Unmasking Anonymous: An Eyewitness Account of a Hacktivist Attack

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In 2011, Imperva witnessed an assault by the hacktivist group, Anonymous, which included the use of social media for communications and, most importantly, their attack methods. Since Anonymous’ targets vary, it is important for security professionals to learn how to prepare their organization for a potential attack. These presentation slides will walk-through the key stages of an Anonymous attack campaign, including recruitment and communication, application attack methods, and mitigation strategies.

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Unmasking Anonymous: An Eyewitness Account of a Hacktivist Attack

  1. 1. Unmasking Anonymous:An Eyewitness Account of a Hacktivist AttackAmichai Shulman, CTO © 2012 Imperva, Inc. All rights reserved.
  2. 2. Agenda Anonymous Overview and Background How They Attack: Anatomy of an Anonymous Attack + Recruiting and Communications + Reconnaissance and Application Attack + DDoS Non-Mitigations Tools Mitigation Tools 2 © 2012 Imperva, Inc. All rights reserved.
  3. 3. Today’s Presenter Amichai Shulman – CTO Imperva Speaker at Industry Events + RSA, Sybase Techwave, Info Security UK, Black Hat Lecturer on Info Security + Technion - Israel Institute of Technology Former security consultant to banks & financial services firms Leads the Application Defense Center (ADC) + Discovered over 20 commercial application vulnerabilities – Credited by Oracle, MS-SQL, IBM and others Amichai Shulman one of InfoWorld’s “Top 25 CTOs” © 2012 Imperva, Inc. All rights reserved.
  4. 4. What/Who is Anonymous? “…the first Internet-based superconsciousness.” —Chris Landers. Baltimore City Paper, April 2, 2008 “Anonymous is an umbrella for anyone to hack anything for any reason.” —New York Times, 27 Feb 2012 “Anonymous is a handful of geniuses surrounded by a legion of idiots.”—Cole Stryker, New York Times, 27 Feb 20124 © 2012 Imperva, Inc. All rights reserved.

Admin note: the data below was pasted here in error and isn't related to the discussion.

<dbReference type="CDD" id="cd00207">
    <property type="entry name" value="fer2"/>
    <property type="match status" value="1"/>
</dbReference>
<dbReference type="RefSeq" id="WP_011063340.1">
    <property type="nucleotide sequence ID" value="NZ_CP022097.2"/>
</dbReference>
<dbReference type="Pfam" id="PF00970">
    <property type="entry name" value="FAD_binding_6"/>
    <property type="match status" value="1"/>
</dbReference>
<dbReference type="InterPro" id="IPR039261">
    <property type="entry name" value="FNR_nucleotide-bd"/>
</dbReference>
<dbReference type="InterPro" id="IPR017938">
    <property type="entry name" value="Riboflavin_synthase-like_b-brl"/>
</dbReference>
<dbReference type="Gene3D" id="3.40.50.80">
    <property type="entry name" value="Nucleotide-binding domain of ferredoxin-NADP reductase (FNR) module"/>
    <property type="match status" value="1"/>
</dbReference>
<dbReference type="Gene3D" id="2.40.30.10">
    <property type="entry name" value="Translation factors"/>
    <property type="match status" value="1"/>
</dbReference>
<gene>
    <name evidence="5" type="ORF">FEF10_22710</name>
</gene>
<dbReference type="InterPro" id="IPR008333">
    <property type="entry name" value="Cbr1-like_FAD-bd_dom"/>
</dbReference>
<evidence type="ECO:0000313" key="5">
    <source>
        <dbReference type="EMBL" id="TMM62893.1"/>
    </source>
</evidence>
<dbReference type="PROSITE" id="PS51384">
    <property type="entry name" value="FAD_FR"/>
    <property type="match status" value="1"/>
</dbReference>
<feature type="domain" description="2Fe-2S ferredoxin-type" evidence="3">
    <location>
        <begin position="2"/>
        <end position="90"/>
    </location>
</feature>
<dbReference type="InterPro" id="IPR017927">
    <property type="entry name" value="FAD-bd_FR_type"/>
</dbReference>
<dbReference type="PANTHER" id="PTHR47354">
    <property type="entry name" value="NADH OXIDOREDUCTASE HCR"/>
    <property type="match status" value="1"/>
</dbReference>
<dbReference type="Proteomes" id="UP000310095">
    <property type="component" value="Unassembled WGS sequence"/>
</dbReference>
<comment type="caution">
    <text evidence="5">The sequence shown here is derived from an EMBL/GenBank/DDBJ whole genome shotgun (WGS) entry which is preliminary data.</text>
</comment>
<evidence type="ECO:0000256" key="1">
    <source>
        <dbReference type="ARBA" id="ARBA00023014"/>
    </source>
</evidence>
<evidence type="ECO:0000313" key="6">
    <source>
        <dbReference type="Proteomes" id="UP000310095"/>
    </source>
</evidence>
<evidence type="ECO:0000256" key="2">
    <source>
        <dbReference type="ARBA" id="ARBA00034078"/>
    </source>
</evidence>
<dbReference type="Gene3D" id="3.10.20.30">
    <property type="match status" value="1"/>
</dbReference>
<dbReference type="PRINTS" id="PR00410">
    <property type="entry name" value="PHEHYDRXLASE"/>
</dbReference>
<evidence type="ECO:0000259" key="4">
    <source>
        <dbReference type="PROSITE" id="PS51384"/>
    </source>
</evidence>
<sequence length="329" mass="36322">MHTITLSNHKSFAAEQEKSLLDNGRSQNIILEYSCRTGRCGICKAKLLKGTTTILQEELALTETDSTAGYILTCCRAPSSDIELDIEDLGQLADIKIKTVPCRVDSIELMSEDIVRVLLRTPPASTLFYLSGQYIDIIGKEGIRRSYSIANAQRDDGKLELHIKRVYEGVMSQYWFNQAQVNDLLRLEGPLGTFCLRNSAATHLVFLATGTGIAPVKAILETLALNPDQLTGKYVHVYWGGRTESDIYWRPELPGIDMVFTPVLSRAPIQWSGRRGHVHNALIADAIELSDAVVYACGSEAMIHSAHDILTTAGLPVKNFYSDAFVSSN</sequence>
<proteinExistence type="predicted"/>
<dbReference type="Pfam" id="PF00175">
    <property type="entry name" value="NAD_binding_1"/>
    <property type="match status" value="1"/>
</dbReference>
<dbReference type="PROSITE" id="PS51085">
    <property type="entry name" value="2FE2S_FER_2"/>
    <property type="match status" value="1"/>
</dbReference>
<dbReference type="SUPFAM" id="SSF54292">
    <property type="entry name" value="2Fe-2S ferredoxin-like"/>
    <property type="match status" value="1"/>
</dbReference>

5. 5. The Plot  Attack took place in 2011 over a 25 day period.  Anonymous was on a deadline to breach and disrupt a website, a proactive attempt at hacktivism.  The website was mostly informational but contained data and enabled some commerce.  The attack did not succeed.5 © 2012 Imperva, Inc. All rights reserved.
  6. 6. On the Offense Skilled hackers - This group, around 10 to 15 individuals per campaign, have genuine hacking experience and are quite savvy. Nontechnical - This group can be quite large, ranging from a few dozen to a few hundred volunteers. Directed by the skilled hackers, their role is primarily to conduct DDoS attacks by either downloading and using special software or visiting websites designed to flood victims with excessive traffic.6 © 2012 Imperva, Inc. All rights reserved.
  7. 7. On the Defense  Deployment line was network firewall, web application firewall (WAF), web servers and anti-virus.  Imperva WAF + SecureSphere WAF version 8.5 inline, high availability + ThreatRadar + SSL wasn’t used, the whole website was in HTTP  Unnamed network firewall and IDS  Unnamed anti-virus7 © 2012 Imperva, Inc. All rights reserved.
  8. 8. How They Attack: The Anonymous Attack Anatomy8 © 2012 Imperva, Inc. All rights reserved.
  9. 9. 1 ----------------------------------- Recruiting and Communications9 © 2012 Imperva, Inc. All rights reserved.
  10. 10. Step 1A: An “Inspirational” Video10 © 2012 Imperva, Inc. All rights reserved.
  11. 11. Step 1B: Social Media Helps Recruit11 © 2012 Imperva, Inc. All rights reserved.
  12. 12. Setting Up An Early Warning System12 © 2012 Imperva, Inc. All rights reserved.
  13. 13. Example13 © 2012 Imperva, Inc. All rights reserved.
  14. 14. 2 ----------------------------------- Recon and Application Attack “Avoid strength, attack weakness: Striking where the enemy is most vulnerable.” —Sun Tzu14 © 2012 Imperva, Inc. All rights reserved.
  15. 15. Anonymous’ Attacks Mimic For-Profit Hackers Hacker Forum Discussion Topics 9% 16% 12% spam dos/ddos 12% 22% SQL Injection zero-day 10% shell code 19% brute-force HTML InjectionSource: Imperva. Covers July 2010 -July 2011 across 600,000 discussions 15 © 2012 Imperva, Inc. All rights reserved.
  16. 16. Step 1A: Finding Vulnerabilities Tool #1: Vulnerability Scanners Purpose: Rapidly find application vulnerabilities. Cost: $0-$1000 per license. The specific tools: + Acunetix (named a “Visionary” in a Gartner 2011 MQ) + Nikto (open source) 16 © 2012 Imperva, Inc. All rights reserved.